Exact evaluation of static universal real expressions AI-00209/06 1
88-05-23 ra WJ
| !standard 04.10 (04) 88-05-23 AI-00209/06
!class ramification 84-03-13
| !status approved by WG9/AJPO 88-02-05
| !status approved by Director, AJPO 88-02-05
| !status approved by WG9/Ada Board 87-12-07
!status approved by Ada Board 87-07-30
!status panel/committee-approved 87-05-06 (reviewed)
!status panel/committee-approved (8-0-0) 87-02-18 (pending editorial review)
!status work-item 87-01-15
!status received 84-03-13
!references AI-00325, 83-00284
!topic Exact evaluation of static universal real expressions
!summary 87-06-11
An implementation can refuse to evaluate a static universal real expression
only if there are insufficient resources to evaluate the expression exactly,
e.g., if there is insufficient memory available. Inexact results must not be
delivered.
!question 84-03-13
Consider the following static expressions:
(a) (1.0/3.0) * 3.0 = 1.0
(b) 1.0E-1000 + 1.0
(c) (1.0E1000 + 1.0) / 1.0E1000 = 1.0
A typical floating point evaluation of expression (a) would yield the value
FALSE, but 4.10(4) requires that the evaluation of static universal real
expressions be exact. Hence, in order to evaluate universal real expressions
exactly, a compiler must include a rational arithmetic package or some even
more complicated expression representation and manipulation package. Such a
rational arithmetic package would consume more than 3000 bits to represent
the exact value of expression (b). Any limitation on the precision of the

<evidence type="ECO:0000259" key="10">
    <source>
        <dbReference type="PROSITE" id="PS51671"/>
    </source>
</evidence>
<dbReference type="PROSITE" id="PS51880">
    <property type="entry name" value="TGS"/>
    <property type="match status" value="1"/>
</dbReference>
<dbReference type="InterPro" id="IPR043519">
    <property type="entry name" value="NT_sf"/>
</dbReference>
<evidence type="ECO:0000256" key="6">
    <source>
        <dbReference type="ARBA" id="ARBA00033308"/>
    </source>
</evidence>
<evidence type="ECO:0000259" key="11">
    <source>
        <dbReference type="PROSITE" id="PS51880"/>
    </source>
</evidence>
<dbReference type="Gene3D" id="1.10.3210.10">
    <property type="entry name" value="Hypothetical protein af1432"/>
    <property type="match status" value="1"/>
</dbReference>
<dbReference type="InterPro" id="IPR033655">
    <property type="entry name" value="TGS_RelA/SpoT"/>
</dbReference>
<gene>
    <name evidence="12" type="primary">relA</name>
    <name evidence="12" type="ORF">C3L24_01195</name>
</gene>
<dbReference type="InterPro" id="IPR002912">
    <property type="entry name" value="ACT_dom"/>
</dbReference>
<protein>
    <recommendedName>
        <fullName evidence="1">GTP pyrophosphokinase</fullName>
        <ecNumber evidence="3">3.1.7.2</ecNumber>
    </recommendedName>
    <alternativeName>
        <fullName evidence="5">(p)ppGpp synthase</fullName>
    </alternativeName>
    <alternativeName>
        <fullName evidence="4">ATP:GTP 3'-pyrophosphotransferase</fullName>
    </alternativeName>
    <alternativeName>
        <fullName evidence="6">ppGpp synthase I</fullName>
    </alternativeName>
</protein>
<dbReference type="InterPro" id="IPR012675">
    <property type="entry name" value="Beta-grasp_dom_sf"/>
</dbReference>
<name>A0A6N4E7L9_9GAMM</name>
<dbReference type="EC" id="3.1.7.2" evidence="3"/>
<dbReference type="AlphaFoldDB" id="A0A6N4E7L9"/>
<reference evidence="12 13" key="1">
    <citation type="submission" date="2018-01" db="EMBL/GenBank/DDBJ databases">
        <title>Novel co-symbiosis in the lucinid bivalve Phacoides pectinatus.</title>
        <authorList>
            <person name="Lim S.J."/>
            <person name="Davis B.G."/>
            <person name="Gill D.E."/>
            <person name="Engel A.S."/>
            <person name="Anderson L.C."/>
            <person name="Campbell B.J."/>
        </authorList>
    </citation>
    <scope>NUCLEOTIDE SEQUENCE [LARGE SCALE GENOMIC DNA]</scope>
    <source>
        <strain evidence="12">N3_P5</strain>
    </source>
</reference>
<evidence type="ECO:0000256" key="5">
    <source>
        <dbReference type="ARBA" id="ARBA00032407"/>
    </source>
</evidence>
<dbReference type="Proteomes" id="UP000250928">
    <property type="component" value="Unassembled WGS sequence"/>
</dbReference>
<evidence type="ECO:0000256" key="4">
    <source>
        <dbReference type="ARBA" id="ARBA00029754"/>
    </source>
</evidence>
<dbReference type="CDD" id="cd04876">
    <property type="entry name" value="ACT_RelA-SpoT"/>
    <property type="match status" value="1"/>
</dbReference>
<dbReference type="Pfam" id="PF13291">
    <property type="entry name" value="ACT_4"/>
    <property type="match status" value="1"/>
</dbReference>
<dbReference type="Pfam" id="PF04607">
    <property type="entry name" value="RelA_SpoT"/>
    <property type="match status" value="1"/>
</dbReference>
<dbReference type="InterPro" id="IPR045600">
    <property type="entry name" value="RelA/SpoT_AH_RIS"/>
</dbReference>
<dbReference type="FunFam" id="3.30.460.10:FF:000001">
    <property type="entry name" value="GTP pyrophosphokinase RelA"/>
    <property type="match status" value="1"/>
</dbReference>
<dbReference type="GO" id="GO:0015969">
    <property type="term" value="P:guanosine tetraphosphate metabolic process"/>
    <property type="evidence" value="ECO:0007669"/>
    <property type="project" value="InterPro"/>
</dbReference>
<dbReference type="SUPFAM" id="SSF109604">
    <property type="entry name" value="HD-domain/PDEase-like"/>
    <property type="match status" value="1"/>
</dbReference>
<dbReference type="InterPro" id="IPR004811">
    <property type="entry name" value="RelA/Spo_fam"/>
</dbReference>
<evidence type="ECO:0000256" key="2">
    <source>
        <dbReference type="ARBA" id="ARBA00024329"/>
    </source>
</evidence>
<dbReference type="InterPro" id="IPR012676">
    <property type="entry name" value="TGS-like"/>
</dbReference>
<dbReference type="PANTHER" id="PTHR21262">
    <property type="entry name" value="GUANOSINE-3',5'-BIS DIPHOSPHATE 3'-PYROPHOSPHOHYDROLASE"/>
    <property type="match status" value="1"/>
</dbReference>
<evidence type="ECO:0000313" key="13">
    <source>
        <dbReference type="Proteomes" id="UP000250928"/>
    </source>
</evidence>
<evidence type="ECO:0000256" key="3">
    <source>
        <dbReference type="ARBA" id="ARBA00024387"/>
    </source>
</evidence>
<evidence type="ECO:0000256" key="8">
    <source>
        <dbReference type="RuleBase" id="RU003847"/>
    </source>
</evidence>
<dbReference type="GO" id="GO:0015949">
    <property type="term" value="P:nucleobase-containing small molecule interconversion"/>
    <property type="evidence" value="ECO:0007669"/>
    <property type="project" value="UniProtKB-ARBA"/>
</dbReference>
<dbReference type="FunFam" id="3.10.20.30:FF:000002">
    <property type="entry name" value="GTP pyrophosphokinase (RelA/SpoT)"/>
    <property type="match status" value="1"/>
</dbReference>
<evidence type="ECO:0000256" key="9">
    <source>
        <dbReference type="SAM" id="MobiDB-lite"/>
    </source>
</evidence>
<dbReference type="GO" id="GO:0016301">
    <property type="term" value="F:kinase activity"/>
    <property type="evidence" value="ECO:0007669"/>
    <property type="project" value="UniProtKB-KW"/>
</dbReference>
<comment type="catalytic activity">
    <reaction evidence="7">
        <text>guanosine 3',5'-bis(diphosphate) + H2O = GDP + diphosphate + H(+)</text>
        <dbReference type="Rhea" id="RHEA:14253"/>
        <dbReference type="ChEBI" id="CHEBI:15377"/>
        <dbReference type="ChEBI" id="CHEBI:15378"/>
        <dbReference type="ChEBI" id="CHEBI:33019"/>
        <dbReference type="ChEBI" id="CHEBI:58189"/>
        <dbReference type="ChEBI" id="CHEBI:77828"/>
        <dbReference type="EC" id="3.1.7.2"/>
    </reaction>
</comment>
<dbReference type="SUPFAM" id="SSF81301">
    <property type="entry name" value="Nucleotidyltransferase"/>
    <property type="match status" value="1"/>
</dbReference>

arithmetic would result in expression (c) evaluating to TRUE, which would be
incorrect.
Can an implementer employ a limited precision evaluation strategy for static
universal real expressions, rejecting programs that cannot be evaluated
exactly using this strategy?
!response 87-03-24
The requirement to evaluate static universal real expressions exactly was
given careful consideration during Ada's design. It was decided that the
advantage of requiring such evaluations (in terms of increased program
clarity) is worth the implementation burden. In practice, this means that
implementers must evaluate such expressions using a rational arithmetic
package (see "Universal Arithmetic Packages" by G. Fisher in ACM Ada Letters,
Vol. 3, No. 6, pp. 30-47, May-June, 1984.) Consequently, it would not be
consistent with the design intent and AI-00325 for an implementation to
return FALSE as the value of 1.0/3.0 * 3.0 = 1.0. In general, the only
acceptable reason for refusing to evaluate a static universal real expression
exactly is insufficient memory to hold the required values.